The Shell Expert
Ouray Mountain Sports has long been a go-to for mountaineers, and that tradition continues under Bill Leo, who bought the shop 22 years ago. “The thing that’s special about us is the knowledge of our staff,” Leo says. “That’s how we’re able to cater to high-end climbers, the people who are the hub of North American alpinism.”
How to Buy a Shell: Ask the Right Questions
Does it fit? Make sure you can reach over your head and cross your arms without restriction—the work of scrambling, throwing bear bags, and pitching tents needs to be done rain or shine. Winter camping? Make sure layers (including gloves) fit under your shell. Warm or windy weather? A slimmer cut offers better breathability and less flapping.
How well does it vent? Most shells struggle to deliver on the “breathable” promise. The problem is exacerbated with budget shells, so look for ventilation features like pit zips and long, mesh-lined pockets.
How packable is it? Heavy-duty, feature-rich shells tend to take up more pack space, while water-resistant wind jackets and lighter shells often zip into their own pockets for better compressibility. Hoping to leave your shell rolled away for the majority of the trip? Make sure it packs down small.
How weatherproof is it? If you’re expecting the sky to fall in, make sure your jacket’s ready for it: In all-out rain, hem and hood cinch cords, waterproof zippers (as opposed to just flaps), and cinchable cuffs can prove to be invaluable lines of defense.
Is it pack-compatible? Load up, cinch the hipbelt, and bend over. Exposed skin indicates a too-short cut. Also check whether pockets are accessible with a hipbelt on and that no toggles or hardware fall under pack straps.
Anatomy of a Shell
Learn your way around your shell. (Too small to read? Click the image to view the full-size version.)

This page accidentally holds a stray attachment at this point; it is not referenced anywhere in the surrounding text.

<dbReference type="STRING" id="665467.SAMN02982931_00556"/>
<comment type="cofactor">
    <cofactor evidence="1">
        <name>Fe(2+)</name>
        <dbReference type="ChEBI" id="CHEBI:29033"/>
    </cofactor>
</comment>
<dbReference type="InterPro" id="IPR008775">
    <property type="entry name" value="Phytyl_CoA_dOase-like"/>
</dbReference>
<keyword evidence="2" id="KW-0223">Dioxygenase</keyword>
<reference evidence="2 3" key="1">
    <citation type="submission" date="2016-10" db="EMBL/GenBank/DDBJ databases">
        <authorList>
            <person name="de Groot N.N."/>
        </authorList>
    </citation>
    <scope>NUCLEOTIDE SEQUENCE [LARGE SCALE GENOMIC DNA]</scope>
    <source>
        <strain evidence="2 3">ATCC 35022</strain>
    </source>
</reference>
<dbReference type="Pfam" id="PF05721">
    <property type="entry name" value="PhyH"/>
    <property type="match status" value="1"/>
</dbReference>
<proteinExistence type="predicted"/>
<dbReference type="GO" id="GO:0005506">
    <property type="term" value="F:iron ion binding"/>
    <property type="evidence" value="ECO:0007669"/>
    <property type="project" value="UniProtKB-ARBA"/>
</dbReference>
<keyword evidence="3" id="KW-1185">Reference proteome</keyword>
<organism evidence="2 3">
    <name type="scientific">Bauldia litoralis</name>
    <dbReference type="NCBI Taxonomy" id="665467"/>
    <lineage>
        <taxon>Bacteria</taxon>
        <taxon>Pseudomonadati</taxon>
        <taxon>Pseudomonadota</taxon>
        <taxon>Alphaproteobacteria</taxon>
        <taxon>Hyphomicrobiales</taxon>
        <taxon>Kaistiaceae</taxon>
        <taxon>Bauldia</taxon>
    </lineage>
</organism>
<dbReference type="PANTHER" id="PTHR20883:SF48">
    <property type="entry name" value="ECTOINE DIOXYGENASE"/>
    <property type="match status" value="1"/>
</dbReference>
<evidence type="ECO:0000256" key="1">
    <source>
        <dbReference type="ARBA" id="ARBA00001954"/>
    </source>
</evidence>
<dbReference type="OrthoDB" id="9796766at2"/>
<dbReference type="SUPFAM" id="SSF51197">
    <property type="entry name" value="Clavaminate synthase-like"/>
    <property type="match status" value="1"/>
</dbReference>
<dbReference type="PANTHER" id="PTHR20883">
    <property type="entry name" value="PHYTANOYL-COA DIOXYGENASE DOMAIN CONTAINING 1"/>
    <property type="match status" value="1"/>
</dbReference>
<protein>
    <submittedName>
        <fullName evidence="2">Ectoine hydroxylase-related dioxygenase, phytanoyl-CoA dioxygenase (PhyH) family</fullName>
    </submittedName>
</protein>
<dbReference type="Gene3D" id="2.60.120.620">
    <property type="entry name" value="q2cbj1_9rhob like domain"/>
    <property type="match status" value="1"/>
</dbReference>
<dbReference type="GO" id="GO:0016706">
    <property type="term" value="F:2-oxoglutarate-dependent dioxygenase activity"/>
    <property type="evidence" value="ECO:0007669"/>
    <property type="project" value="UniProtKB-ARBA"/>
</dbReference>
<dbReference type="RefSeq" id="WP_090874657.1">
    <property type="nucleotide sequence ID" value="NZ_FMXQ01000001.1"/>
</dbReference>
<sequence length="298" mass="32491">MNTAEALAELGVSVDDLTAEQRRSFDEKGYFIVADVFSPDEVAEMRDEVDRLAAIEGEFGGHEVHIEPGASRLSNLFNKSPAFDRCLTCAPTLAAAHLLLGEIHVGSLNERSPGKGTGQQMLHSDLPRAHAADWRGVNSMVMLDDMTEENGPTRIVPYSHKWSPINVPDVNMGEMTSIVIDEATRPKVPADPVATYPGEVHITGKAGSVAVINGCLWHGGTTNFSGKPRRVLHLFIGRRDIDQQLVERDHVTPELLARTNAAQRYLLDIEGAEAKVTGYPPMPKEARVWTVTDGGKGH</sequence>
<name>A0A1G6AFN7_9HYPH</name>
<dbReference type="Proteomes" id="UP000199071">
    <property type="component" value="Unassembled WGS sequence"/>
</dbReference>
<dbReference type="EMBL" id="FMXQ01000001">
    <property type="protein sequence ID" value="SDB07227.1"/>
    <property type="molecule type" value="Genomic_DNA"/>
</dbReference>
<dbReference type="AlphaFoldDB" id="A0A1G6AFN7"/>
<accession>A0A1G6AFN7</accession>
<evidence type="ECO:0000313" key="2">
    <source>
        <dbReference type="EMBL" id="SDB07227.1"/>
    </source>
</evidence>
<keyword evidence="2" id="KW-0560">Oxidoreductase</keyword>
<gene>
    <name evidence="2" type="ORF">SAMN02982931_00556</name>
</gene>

The Rookie Mistake People Make With Shells
“The biggest mistake I see people make is either buying a waterproof shell when they don’t need one or buying a water-resistant shell when they really need waterproof,” Leo says. Softshells are breathable and stretchy, and they’re ideal for working hard in snowy conditions or for blocking light wind. Water-resistant wind jackets are ideal for dry weather. “You only need a hardshell if you’re really going to be subjected to rain,” Leo says. But then you really need one.
Shell Owner’s Manual
Avoid smoke. Smoke particles adhere to fabric and interfere with DWR. Ditch your shell before breaking out the s’mores.
Wear long sleeves. Skin oils, sunscreens, and insect repellents can damage membranes and impair breathability. Avoid wearing your shell next-to-skin whenever possible.
Store it dry. Like your tent, your raingear needs to air out between uses to avoid developing mildew, especially during long-term storage.
Basic Shell Repair
Shells come out when the hiking gets hard. As such, they suffer their share of abuse. Sam Goodhue, product developer at Boulder Mountain Repair, sees about 8,000 to 10,000 damaged shells per year. Here’s what tends to go wrong.
Waterproofing failure. Wetting out but not leaking? Clean with gear wash. Reapply DWR with a product like Nikwax TX.Direct if needed.
Torn fabric. Clean the area with an alcohol prep pad. Trim any threads and sandwich the tear between two circles of repair tape.
Peeling seam tape. For small peels, cut off loose bits and paint the exposed area with Seam Grip. Catastrophic peeling? Call in the experts.
Broken drawstring. Open the seam where the drawstring is anchored, cut out the old cord, and re-thread from there. Then, sew up the seam.
Learn the Shell Lingo
Three-layer vs. two-layer: Three-layer shells sandwich the waterproof layer between a DWR-coated face fabric and an interior liner to protect the delicate membrane. Two-layer shells (just the face material and membrane) tend to be less expensive and more packable, but less durable.